By: John Molori
December 13, 2004

NFL notes: Don't be surprised if Deatrich Wise Jr., Derek Rivers rise up for Patriots
New Patriots DL Danny Shelton preps to hit the hill
Patriots center David Andrews excited with his new Georgia Bulldog teammates
Patriots notebook: Patriots hold bonding time at Children’s Hospital
Guregian: Patriots Hall of Famer Matt Light says there’s more to being a successful offensive lineman than the measurables



- So long, Steve
- Curse Reversed
- Blitz Bits

Why Dakota was dumped by AM 1510

The recent firing of AM 1510 morning host Steve "Dakota” Happas is a tale of speculation, bad judgment and, in a way, a commentary on the state of sports radio today.

On the November 19th edition of his "Morning Sports Brawl,” Dakota read from a New York Post gossip column by Richard Johnson. The column included a passage about an unnamed major league manager who had abandoned his wife and family and is dating a female cable television personality.

Dakota speculated that it might be Red Sox manager Terry Francona. He and morning show partner Kevin Winter spoke for several minutes about the article and went so far as to speculate who the cable television personality might be.

What seemed like controversial yet harmless speculation cost Dakota his show. In wondering if it was Francona, Dakota questioned whether the public relations conscious Red Sox would fire the manager for such off the field conduct. Ironically, it was Dakota who got fired.

"After the show, I sent Richard Johnson an email,” says Dakota whose last show aired on November 24. "We talked later and he would neither confirm nor deny that it was Francona. He did say that the cable television personality in question worked in New York, not Boston.”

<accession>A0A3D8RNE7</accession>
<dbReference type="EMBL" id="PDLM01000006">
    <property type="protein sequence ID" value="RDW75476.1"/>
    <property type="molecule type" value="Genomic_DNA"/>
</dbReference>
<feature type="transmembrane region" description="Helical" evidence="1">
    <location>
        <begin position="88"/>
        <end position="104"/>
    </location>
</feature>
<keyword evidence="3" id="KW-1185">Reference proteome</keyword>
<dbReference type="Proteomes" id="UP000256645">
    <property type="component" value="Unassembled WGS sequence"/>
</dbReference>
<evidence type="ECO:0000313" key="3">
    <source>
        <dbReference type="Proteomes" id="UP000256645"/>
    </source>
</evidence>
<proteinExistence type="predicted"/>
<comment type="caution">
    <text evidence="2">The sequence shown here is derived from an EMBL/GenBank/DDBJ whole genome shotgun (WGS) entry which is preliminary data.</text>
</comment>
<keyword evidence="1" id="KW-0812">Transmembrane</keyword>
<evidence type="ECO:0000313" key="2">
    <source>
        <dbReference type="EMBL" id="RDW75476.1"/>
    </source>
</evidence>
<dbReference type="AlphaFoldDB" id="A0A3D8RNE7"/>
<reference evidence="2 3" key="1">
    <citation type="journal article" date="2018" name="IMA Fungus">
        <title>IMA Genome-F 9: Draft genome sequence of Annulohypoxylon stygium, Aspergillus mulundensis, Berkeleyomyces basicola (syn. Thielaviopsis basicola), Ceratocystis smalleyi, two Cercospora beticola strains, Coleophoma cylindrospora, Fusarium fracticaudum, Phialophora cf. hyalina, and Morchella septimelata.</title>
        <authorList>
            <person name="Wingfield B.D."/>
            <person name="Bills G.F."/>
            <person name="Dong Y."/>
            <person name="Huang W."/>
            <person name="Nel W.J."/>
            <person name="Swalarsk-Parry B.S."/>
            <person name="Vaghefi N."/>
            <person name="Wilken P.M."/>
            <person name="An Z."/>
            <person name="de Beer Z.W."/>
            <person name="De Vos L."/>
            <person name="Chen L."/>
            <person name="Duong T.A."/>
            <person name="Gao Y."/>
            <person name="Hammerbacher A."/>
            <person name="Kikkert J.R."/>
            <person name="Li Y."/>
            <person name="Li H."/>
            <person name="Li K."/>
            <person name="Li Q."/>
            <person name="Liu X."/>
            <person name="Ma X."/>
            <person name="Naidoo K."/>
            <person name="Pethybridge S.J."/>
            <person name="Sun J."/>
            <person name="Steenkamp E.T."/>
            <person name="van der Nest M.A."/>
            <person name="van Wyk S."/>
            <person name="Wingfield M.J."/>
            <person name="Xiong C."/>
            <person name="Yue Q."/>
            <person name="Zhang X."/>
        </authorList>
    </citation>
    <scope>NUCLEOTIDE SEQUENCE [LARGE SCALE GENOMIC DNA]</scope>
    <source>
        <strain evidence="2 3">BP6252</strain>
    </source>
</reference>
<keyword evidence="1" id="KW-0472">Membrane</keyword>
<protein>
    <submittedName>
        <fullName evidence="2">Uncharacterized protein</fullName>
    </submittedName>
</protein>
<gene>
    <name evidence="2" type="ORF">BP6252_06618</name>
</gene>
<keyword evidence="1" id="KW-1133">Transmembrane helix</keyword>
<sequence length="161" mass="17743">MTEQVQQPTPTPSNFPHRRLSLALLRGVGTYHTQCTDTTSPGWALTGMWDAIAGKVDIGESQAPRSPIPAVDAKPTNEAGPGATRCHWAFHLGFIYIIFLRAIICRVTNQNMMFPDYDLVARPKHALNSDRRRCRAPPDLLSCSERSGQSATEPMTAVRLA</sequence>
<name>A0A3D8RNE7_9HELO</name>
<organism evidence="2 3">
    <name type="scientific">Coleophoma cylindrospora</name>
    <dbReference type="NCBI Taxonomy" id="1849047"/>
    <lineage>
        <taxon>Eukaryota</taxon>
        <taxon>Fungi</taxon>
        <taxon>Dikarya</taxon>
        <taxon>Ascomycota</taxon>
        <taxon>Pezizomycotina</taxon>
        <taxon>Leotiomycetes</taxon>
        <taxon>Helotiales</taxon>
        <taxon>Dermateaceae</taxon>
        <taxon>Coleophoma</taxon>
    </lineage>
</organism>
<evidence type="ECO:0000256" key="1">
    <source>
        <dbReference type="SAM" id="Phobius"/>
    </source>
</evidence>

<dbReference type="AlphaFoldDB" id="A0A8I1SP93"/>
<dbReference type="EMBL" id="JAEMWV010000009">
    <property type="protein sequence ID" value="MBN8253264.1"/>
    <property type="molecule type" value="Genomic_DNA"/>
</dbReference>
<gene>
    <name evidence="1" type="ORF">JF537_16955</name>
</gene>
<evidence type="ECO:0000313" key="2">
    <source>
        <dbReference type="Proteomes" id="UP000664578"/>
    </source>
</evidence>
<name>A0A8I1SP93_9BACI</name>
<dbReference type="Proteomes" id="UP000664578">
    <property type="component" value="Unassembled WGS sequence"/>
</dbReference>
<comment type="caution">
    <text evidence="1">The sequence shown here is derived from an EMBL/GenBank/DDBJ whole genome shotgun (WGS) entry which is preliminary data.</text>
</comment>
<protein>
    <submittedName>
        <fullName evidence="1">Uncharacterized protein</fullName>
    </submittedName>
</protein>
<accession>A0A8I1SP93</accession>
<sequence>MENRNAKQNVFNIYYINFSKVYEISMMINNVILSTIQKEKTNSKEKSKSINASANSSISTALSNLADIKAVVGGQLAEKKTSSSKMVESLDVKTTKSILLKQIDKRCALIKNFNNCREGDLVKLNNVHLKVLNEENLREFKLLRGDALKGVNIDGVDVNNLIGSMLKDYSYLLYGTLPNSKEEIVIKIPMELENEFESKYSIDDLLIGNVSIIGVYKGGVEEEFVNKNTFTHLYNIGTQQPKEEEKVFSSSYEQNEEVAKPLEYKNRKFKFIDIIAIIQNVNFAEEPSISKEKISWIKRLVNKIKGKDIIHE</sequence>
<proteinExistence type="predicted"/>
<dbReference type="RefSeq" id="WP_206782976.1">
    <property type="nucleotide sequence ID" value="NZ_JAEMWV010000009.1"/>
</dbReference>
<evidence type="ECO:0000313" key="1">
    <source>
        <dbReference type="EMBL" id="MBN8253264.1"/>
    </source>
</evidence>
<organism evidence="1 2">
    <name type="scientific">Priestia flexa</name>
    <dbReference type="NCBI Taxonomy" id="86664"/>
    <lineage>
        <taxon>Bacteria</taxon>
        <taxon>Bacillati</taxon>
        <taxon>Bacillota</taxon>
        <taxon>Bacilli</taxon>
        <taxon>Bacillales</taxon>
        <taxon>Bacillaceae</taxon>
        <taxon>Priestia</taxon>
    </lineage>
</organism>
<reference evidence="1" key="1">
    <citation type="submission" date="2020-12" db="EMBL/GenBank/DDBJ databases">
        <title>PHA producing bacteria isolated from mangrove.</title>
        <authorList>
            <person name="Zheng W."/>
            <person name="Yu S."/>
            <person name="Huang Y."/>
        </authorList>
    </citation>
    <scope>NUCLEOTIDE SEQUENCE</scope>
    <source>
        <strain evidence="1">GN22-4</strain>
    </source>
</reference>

After this conversation, Dakota called two of the Boston TV personalities whom he had mentioned on the air to apologize. "Later that day, I also apologized to (AM 1510 GM) Mike Winn,” says Dakota. "I told him that I wanted to go on the air and apologize for mentioning names that morning.”

Dakota asked AM 1510's Ryen Russillo if he could go on "The Diehards” show. "I went on with Ryen at 3:30,” Dakota relates. "I wanted to lay the groundwork by reading the Johnson article, then issue my apologies. Ryen got ticked off that I didn't just give the apology. We argued and I walked out of the studio.”

More trouble was ahead. According to Dakota, Red Sox spokesman Glenn Geffner and NESN VP of programming and production Bill Borson called AM 1510 requesting a copy of the morning show tape.

Dakota says that Winn didn't think the discussion was all that bad and that Sporting News Radio, AM 1510's parent company in Chicago, also listened to the tape and had little if any problems with it. According to Dakota, Sporting News Radio instructed AM 1510 not to give the tape to the Red Sox or NESN.

Says Dakota, "The Red Sox put pressure on Mike Winn to give them the tape. They were concerned about the content. Without even hearing the tape, they threatened AM 1510 with a lawsuit and told them to get me off the air.”

Dakota speculates that the Red Sox could be a potential buyer for AM 1510, hence, their opinion would carry much weight. "I left a message for Glenn Geffner,” says Dakota. "But I was told that he would only talk to me in writing.”

On November 24, Dakota was fired from his position as morning host at AM 1510 after less than two months on the air. Dakota was purchasing the time for his show from AM 1510. Kevin Winter, a full-time employee and one of the real up-and-coming talents in Boston radio, was reportedly also fired or suspended for the incident. AM 1510 GM Mike Winn could not be reached for comment.

Dakota had already been in hot water with Major League Baseball for giving away his personal playoff tickets on the air without written approval from the league. "I spoke to Major League Baseball about that,” says Dakota.